Oxford University Press (OUP) and the National Science Library, Chinese Academy of Sciences (NSLC) have announced a new Read & Publish agreement said to be the first of its kind in mainland China.
Twin Cities bookstores: destroyed, damaged, spared in protests Jun 01 2020 In the sometimes violent protests that followed the murder last week of George Floyd by police in Minneapolis, Minn., some bookstores in the Twin Cities were destroyed and damaged, while others have remained unscathed but are boarded up and not sure when and how to reopen. The most destructive case involved Uncle Hugo's Science Fiction Bookstore and Uncle Edgar's Mystery Bookstore in Minneapolis. The building housing "the Uncles" was one of many on its section of Chicago Avenue that burned to the ground on Thursday night. On the stores'...
The book trade has been showing its support of the Black Lives Matter movement, speaking out across social media and making donations to relevant organisations, following the death of George Floyd, an unarmed black man killed by police in the US.
An antiracist reading list Jun 01 2020 Writing in the New York Times, Ibram X. Kendi recommends books to help America transcend its racist heritage: ... To build a nation of equal opportunity for everyone, we need to dismantle this spurious legacy of our common upbringing. One of the best ways to do this is by reading books. Not books that reinforce old ideas about who we think we are, what we think America is, what we think racism is. Instead, we need to read books that are difficult or unorthodox, that don’t go down easily. Books that force us...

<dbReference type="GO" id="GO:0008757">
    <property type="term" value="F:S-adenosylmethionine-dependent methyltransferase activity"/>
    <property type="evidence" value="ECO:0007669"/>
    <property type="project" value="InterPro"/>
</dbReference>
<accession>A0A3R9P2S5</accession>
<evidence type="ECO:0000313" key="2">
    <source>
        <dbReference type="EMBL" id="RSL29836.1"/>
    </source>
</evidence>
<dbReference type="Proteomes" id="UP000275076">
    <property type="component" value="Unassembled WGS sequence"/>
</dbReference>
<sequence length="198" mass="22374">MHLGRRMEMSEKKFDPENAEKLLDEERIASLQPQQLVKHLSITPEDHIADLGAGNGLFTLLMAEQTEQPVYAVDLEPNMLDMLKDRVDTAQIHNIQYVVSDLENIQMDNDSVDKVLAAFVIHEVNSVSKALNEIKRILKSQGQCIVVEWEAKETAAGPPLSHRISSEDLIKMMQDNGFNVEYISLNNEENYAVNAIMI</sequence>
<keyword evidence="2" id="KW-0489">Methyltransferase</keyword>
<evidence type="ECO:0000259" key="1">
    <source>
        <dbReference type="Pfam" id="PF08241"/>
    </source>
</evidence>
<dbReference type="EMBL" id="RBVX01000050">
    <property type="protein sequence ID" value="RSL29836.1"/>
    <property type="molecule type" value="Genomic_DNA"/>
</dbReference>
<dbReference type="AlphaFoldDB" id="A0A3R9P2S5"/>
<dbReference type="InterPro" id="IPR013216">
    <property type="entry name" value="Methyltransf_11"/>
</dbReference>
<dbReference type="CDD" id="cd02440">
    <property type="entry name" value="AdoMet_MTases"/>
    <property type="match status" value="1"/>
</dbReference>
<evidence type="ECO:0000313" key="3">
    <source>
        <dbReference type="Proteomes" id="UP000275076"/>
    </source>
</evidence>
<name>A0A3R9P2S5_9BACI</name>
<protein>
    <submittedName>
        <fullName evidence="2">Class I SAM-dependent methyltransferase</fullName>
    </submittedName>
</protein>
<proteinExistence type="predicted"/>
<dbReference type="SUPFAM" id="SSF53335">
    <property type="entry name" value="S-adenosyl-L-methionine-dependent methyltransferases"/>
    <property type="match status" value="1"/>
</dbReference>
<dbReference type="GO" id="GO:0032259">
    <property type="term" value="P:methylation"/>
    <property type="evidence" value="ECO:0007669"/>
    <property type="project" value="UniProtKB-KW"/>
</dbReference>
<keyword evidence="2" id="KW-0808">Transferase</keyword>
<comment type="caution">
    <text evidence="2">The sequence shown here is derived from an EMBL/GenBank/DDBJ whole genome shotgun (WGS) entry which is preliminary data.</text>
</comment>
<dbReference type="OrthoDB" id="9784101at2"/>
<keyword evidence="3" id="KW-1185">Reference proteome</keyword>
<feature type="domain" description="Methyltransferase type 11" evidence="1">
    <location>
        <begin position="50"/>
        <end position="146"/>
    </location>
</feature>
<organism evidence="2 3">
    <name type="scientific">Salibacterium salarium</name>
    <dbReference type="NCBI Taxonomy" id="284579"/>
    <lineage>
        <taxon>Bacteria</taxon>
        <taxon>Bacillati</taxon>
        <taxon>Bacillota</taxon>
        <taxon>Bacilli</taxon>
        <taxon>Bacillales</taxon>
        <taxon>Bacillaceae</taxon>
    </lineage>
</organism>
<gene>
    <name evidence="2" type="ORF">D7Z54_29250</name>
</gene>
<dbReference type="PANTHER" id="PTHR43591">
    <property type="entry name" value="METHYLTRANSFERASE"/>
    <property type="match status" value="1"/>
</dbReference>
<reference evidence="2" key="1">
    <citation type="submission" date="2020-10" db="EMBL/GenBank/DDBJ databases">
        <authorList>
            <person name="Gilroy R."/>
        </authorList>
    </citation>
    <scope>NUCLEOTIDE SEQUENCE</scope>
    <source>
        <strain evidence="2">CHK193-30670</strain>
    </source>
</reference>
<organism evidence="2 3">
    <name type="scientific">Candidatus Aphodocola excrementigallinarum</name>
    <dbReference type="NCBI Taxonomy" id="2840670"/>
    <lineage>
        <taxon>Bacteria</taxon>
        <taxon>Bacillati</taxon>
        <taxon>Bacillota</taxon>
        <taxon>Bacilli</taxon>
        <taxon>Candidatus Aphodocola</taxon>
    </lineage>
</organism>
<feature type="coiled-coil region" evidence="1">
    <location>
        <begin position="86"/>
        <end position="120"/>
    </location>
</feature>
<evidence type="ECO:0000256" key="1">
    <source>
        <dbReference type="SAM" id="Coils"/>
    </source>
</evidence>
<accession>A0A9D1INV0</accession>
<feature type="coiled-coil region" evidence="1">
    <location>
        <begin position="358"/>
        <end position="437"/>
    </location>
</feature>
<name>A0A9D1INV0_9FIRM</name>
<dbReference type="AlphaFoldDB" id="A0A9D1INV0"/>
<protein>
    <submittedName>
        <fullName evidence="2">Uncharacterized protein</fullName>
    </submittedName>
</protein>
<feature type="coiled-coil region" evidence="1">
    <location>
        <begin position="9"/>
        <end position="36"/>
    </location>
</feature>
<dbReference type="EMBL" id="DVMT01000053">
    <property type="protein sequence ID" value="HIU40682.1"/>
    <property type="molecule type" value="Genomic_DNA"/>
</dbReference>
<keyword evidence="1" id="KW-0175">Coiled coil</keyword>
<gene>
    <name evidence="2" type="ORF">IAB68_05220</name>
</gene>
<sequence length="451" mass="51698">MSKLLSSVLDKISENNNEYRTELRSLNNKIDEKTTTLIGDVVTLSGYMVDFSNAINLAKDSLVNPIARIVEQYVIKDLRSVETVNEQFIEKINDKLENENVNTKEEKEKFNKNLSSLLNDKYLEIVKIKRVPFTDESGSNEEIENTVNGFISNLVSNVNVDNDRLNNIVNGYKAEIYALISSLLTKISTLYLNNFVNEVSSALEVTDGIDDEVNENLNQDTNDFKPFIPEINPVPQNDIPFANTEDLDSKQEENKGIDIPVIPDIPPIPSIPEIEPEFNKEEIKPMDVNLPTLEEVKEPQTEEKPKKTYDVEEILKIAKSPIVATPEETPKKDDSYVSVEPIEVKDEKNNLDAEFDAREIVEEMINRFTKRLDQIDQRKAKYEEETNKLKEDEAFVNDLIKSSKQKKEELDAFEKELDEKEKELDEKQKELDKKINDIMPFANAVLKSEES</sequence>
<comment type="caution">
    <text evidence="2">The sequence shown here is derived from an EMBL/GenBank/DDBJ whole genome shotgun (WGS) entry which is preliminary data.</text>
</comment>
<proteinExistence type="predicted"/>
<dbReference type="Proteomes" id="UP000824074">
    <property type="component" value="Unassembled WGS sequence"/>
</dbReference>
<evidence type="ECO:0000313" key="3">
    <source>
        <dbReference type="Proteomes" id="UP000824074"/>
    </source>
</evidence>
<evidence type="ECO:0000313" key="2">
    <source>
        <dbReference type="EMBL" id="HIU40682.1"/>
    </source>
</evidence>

Simon & Schuster and Macmillan US have followed HarperCollins and Pan Macmillan in announcing that they will not attend this year's Frankfurt Book Fair.
Jun 01 2020 Larry Kramer, the noted writer whose raucous, antagonistic campaign for an all-out response to the AIDS crisis helped shift national health policy in the 1980s and ’90s, died on Wednesday morning in Manhattan. He was 84. His husband, David Webster, said the cause was pneumonia. Mr. Kramer had weathered illness for much of his adult life. Among other things he had been infected with H.I.V., the virus that causes AIDS, contracted liver disease and underwent a successful liver transplant. Source: New York Times More News Stories
The Publishers Association has expressed its support as member companies of the Association of American Publishers (AAP) filed a copyright infringement lawsuit against Internet Archive (IA), a self-described American digital library offering "universal access to all knowledge".
Cambridge University Press has acquired two children’s non-fiction titles by Dr Charlotte Markey as part of a new trade publishing programme aimed at a broader audience.
I have a clear memory of the day that Covid-19 became a reality to me. My daughter, Matilda, was five months old, and Katie Espiner, MD of Orion, had just told me two things: that Hachette were planning to trial a full company work from home day, and that Italian book sales had dropped dramatically during their lockdown. The reality hit suddenly home. Bookshops would have to close; people were panic buying pasta, not paperbacks.
How good it was to be forced to read some funny novels in the early days of the virus crisis. A judge’s lot in the Everyman Wodehouse Prize for Comic Fiction - for which the shortlist was announced last week - is usually a happy one. True, it is also a reminder that humour on the page needs delicate handling, or it turns to dust, but after 20 years the prize has shown that there’s still a rich seam of comic writing in which any reader will be able to find something, somewhere that’s funny.